July 28, 2021
Think the ransomware outbreak won’t affect you, that it’s someone else’s problem? After reading this story about an IBM i store’s recent experience with cybercriminals, it might make you think twice about your approach to security.
Greg is the IT manager of a mid-sized distribution company located in the South. Jungle Computing complies with her request to keep her last name and company name out of this article. But Greg was determined to share his story with the wider IBM i community, in the hope that it would inspire them to take the ransomware threat seriously and improve their approach to security.
The ransomware attack began on May 15, 2021, a Saturday. When employees arrived at work on Monday, May 18, they discovered that they did not have access to Windows PCs and servers. Greg started to search the network and noticed files with strange extensions. He also came across a “readme” file in a strange location.
“This is where we found the ransom note,” said Greg Jungle Computing. However, no one in the company actually reviewed the ransom note or read its demands. “We didn’t download the browser they said to download. We haven’t looked at the ransom. We weren’t paying it, period.
Like many midsize IBM i stores, the retailer relies on a mix of different systems, most of which worked in-house before the attack. In April, the company had just taken delivery of a new IBM Power9 server, which runs its IBM i-based ERP applications. It also operated its own Microsoft Exchange server, an Active Directory server, two additional Windows servers for shipping software, and a separate Windows server for processing AS2 transactions.
The company has subscribed to several backup and security services, including endpoint protection from Webroot, firewalls from WatchGuard Technologies, online backup of IBM i server from Carbonite, and backup of Windows systems through a foreign company.
All of the company’s servers and PCs were compromised in the attack except for the IBM i server and AS2 server, which was offline due to a failed fan.
According to a forensic investigator hired by the company, the attackers exploited a security hole in Exchange Server to send a malicious attachment from a legitimate email account, Greg said. When an employee opened the malicious attachment, which looked like a legitimate business, it allowed cybercriminals to enter the corporate network. The strain of ransomware that was used is called Conti, Greg said.
It was not an automated ransomware attack. Once inside the network, the attackers created an Exchange administrator account on the Exchange server, according to Greg. “Then they moved to Active Directory,” he said. “They entered this server. They deleted the server backup files that we had on the file server. Someone, or something, placed the ransomware on a Group Policy in Active Directory, which allowed the encryption routine to deploy to all endpoints.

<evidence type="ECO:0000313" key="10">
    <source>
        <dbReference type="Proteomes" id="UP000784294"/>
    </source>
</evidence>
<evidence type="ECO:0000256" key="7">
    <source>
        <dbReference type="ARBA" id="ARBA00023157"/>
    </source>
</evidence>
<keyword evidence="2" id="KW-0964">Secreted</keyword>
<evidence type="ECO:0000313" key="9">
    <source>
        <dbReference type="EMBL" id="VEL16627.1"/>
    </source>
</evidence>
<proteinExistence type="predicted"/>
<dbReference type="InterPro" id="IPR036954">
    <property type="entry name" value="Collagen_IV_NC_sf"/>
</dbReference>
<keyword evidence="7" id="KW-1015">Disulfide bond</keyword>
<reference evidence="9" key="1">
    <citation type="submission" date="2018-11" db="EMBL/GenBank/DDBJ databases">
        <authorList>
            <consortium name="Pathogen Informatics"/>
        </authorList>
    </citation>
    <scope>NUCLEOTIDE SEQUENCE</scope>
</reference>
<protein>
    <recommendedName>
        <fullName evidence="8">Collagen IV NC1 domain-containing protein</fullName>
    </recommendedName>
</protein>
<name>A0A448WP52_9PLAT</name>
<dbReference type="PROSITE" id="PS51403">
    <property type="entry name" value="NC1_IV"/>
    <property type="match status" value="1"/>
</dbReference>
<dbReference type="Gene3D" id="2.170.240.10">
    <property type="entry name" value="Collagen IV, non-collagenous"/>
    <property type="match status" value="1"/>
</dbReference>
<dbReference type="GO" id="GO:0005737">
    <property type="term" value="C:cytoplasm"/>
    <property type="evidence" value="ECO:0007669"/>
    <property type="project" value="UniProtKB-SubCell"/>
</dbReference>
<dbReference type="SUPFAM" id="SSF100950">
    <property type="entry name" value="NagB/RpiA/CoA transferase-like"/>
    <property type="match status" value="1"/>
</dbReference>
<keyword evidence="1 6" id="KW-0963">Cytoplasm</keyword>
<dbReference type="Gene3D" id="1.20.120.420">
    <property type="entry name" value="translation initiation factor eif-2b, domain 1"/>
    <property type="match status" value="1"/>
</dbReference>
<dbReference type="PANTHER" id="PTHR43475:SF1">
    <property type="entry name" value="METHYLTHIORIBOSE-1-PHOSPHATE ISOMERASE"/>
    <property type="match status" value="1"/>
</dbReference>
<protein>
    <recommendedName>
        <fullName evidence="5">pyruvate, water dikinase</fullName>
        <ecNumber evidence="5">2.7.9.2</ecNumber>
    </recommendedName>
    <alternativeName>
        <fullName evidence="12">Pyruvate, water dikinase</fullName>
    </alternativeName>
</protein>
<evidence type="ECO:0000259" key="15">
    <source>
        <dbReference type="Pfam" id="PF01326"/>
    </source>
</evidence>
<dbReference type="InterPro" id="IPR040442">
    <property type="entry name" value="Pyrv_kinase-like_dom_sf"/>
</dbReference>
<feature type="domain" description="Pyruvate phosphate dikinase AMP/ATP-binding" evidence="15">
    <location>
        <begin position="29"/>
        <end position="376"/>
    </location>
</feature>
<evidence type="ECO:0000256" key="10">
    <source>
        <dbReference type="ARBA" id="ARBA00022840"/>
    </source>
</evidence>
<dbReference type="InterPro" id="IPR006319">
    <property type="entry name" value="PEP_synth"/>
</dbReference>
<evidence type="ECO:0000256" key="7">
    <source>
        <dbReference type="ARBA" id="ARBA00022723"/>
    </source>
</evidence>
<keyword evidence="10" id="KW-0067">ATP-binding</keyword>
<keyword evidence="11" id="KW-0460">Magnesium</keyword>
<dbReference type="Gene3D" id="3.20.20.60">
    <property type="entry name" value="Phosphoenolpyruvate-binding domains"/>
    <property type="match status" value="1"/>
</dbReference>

Webroot endpoint security software has blocked the spread of some, but not all, malware. It turned out that there had been an update, and as part of the update, the distributor was not informed of the new “portal” required to activate the software. With the help of the forensic investigator and Webroot software, which Greg called “very, very good,” the company began its recovery on Tuesday, just a day after discovering the attack.
The first step in the recovery was to find the offending DLLs and EXE files and block any IP addresses that the cybercriminals were using to communicate. The company started a recovery, which took a while because the disaster recovery company it uses for Windows was overseas and all communication was via email. “You get what you pay for,” said Greg. (The company is consolidating its online backup for Windows and IBM i with Carbonite.)
During all of this, the IBM i server was not affected, even though it was on the network and cybercriminals had full access to it. “I guess they just didn’t see it, or they saw it and just didn’t know what it was,” Greg said.
The company was very lucky because the company’s security on the IBM i server was relatively low. “For the most part, our object authorities are wide open,” said Greg. “Public has * USE or * ALL because the legacy app we’re running doesn’t use the adopted authority or something like that.” We were at password level 0.
Since the company’s core business is IBM i, it was able to resume operations and ship the product on Thursday. “A lot of people familiar with these types of attacks have told me that we have recovered much faster than most,” said Greg. “We were lucky.”
However, the company’s luck would soon be put to the test. Thursday night, while Greg and another IT employee were staying late to monitor systems, they suffered another attack. Greg had just left for dinner, which he and the other employee ate at the site before returning to work. When they left their consoles to eat, the cybercriminals came back and encrypted the systems again.